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Living in Spain: Resources for Expatriates
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Buying a Home in Spain
Buying a Property in Spain as an Expatriate

Living in Real Spain

A View of Expatriate Life in the South

(I recently wrote an article about a search for a home in Spain for This follow up article shows what it is like living in a country with very different values and culture. The word “real” in Spanish is pronounced ray-al and means royal.)

The Spanish Property Explosion

Spain became a parliamentary democracy in 1978 re-instating the monarchy following the savage 40-year dictatorship of Franco. As a result it still hampered by an infuriating bureaucracy.

The explosion in foreigners wanting to live here has led to a construction frenzy with no end in sight. Cranes dominate every Spanish town. Here is some advice for living near the bourgeoning tourist haunts.

Buyer Beware!

There are two major issues to be aware of when buying property and real estate people do not readily volunteer the information. The first issue is the inheritance tax whereby should you or your partner die your benefactors are personally liable to pay tax at 18% on the value of your property, to be paid within six months of your death. Furthermore, the house cannot be sold to pay the tax. Ouch!

The second is the much-publicized “Valencian land grab law,” whereby the local council can effectively “steal” some of your land for development and then have the audacity to charge you for any infrastructure that may be required. It was intended for converting rustic land to low cost housing for ordinary people but has been widely abused by developers for years. The European Union has told Spain that this law is unacceptable and must be scrapped or reformed.

Catalonia vs. Spain

Like US states, provinces in Spain are self-governing and take a dim view of any national government interference let alone outside interference, so Spain will probably drag its feet over the land grab issue. Regional rivalry is also very strong and when soccer giants Real Madrid and Barcelona play, the whole country supports one side or the other.

Barcelona is in Catalonia, a province that has always regarded itself as independent from Spain and where they speak their own language, Catalan. Speaking Spanish is not appreciated here. Even speaking in English is better. On a recent TV quiz show in Barcelona a contestant won a car. The curtains drew back to reveal a new, white Ford Mustang but far from being delighted the contestant flew into a rage, kicked over some chairs and stormed out of the studio. White is the color of Real Madrid!

Costs in the Costas

While the cost of living is considerably cheaper for most Europeans in the Costas, that is not the case for Americans. The cost of a gallon of fuel in Spain is $5.20 and in the U.K. $7.70. A large beer is $2.50 in Spain and $4.50 in the U.K. All E.U. citizens are entitled to use the national health service of any other member state but private medical insurance is advisable as English is not spoken at most public hospitals. In addition, nurses look after your medical needs only; they do not feed you, take you to the toilet or tell you bedtime stories. Members of the patient’s family generally stay to do all that.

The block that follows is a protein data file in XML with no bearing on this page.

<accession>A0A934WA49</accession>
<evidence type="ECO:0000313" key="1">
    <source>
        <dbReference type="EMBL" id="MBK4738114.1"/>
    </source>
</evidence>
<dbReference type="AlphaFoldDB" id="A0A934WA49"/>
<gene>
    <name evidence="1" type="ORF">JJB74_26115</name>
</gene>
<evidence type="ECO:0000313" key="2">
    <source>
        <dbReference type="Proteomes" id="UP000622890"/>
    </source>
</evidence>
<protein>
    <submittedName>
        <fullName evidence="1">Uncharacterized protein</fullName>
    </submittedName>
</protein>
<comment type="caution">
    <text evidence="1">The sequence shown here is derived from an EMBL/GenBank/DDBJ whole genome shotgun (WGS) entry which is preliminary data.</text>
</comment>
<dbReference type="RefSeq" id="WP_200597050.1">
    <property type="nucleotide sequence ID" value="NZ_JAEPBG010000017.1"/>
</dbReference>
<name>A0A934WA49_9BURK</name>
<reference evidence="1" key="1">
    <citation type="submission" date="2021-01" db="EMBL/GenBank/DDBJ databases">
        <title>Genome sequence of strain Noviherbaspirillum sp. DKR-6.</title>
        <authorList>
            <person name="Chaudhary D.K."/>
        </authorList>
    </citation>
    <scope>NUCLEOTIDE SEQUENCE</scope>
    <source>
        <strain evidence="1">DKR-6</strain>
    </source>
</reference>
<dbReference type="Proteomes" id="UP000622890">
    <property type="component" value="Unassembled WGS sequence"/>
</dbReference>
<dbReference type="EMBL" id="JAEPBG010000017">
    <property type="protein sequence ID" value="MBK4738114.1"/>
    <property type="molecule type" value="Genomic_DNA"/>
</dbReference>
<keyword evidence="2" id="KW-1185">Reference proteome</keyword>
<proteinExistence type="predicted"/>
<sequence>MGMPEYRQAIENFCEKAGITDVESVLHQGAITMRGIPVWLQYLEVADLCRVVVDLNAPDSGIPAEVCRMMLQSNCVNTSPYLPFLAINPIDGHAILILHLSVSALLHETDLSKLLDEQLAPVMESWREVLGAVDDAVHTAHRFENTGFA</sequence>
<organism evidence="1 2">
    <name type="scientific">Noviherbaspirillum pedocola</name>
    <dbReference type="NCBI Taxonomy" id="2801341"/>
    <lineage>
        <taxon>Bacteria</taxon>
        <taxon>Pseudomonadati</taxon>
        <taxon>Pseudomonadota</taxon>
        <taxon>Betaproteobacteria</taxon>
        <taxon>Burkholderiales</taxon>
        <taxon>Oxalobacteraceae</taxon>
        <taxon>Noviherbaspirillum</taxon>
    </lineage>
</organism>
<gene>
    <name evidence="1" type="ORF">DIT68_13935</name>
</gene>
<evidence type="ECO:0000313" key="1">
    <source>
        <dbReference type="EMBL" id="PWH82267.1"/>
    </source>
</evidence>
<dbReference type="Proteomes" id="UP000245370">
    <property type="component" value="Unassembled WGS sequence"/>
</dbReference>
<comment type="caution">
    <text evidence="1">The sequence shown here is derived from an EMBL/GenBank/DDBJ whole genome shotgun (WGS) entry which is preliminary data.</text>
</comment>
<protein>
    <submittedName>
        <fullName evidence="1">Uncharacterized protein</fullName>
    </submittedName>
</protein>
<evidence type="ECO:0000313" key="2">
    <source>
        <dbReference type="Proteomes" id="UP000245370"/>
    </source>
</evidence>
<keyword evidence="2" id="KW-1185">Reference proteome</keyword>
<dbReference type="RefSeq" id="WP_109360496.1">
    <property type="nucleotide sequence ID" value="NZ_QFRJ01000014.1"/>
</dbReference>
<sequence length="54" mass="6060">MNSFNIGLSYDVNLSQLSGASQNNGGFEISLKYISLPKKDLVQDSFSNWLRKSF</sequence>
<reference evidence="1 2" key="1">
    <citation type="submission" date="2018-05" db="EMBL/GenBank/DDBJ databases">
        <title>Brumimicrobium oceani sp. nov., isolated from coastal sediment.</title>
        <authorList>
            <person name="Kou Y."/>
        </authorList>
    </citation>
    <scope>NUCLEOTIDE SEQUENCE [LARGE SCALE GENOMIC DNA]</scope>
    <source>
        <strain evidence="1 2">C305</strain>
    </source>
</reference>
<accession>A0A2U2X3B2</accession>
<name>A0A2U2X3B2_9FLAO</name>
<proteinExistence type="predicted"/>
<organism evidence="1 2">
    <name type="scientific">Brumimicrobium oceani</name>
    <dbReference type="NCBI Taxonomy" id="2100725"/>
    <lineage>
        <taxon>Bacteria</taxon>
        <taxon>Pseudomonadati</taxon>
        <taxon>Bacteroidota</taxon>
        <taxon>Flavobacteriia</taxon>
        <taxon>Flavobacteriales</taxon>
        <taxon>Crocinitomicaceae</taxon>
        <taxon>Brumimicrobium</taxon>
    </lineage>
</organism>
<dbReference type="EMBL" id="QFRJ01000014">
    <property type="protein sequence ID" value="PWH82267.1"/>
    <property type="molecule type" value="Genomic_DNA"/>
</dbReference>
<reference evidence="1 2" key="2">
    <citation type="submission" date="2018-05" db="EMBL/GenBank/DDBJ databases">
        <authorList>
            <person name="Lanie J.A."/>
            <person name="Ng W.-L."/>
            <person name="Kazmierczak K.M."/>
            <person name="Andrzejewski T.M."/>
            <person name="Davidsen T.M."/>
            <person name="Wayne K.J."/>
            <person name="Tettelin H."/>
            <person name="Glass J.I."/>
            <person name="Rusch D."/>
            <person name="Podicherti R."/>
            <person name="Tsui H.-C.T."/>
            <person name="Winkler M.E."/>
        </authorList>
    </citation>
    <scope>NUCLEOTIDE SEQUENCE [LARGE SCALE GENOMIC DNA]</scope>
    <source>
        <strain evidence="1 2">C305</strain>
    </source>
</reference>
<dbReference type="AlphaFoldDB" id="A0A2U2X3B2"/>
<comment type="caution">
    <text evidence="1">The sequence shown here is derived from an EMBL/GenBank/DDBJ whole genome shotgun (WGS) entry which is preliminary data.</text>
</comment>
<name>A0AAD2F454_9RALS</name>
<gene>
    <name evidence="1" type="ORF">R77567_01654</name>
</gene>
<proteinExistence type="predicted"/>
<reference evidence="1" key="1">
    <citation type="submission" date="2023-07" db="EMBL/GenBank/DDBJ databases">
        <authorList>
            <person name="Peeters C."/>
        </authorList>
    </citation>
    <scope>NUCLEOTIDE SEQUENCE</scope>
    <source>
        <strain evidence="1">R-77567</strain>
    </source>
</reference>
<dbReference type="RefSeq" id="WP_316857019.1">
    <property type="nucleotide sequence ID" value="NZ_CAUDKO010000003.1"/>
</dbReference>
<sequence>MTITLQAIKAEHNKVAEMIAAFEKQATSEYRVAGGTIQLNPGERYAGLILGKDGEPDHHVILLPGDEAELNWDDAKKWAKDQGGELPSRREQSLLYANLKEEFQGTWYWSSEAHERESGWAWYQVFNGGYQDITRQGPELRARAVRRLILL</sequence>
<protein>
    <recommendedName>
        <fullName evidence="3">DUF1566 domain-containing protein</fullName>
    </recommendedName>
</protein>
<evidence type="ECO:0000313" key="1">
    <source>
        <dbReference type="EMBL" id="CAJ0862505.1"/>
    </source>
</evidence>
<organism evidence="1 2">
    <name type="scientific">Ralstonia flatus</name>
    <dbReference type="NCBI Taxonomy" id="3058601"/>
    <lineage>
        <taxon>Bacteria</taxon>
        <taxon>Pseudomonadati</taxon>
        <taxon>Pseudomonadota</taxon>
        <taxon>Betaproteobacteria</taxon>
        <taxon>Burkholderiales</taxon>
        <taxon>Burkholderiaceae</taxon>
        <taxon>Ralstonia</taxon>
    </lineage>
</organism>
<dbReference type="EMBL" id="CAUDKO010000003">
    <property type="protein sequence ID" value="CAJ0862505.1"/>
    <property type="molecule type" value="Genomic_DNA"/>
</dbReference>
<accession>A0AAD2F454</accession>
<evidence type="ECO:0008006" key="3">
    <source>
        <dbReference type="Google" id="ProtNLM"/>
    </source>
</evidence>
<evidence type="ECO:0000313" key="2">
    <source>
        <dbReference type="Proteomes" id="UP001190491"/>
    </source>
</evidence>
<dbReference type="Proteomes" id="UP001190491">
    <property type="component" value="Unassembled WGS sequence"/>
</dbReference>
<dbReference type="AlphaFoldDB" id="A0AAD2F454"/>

Work or Party!

Job opportunities are limited in southern Spain unless you are a construction worker or a musician. It is tough to start your own business as well. The Spanish are a fun loving people, their fiestas are of paramount importance to them and override everything else including your blocked drain they promised to fix today. They are also very blunt, delightfully politically incorrect and do not suffer fools gladly. Go into a Spanish bar, store or restaurant and instead of “Can I help you sir/madam” you will be greeted by “Digame” (tell me). Please or thank you is rarely used. They are not being rude; it is just how they are.

The biggest, and most spectacular, festival in Spain is in Valencia and is called “Las Fallas.” (the fires). For a week, mayhem ensues throughout the province with huge 30ft high, paper mâché or wooden statues being paraded through the streets depicting politicians, public figures, and anybody else they do not particularly like. A spectacular finale involves setting fire to all of these statues in the middle of the city.

Day by Day

My wife and I, both in our late 50s, work part time. My wife looks after peoples’ villas and works in a local bar. I write for local publications, dabble with some internet ventures and play in a band. The musical cultures of Spanish and British/American music are very different. Sixties and Seventies rock leaves most Spaniards totally bemused. All this is a far cry from the high-pressure world we were used to and it has taken us two years to adapt to this pace of life and accept that things just do not get done when you expect them to. I am not even sure there is a Spanish word for punctuality. For us there is no going back. Some, however, come here to retire and end up going home within five years due either to frustration or inactivity or both.

We make a point of attending fiestas, trying to understand Spanish culture and accepting their easygoing way of living. Late nights are the norm and in an ex-pat commune, it is so easy to become cocooned, insulated and inactive. You must get out of the comfort zone and mingle with your new hosts. When you have Spanish friends, you have them for life.

For More Info

Spanish Taxes

The Land Grab Law

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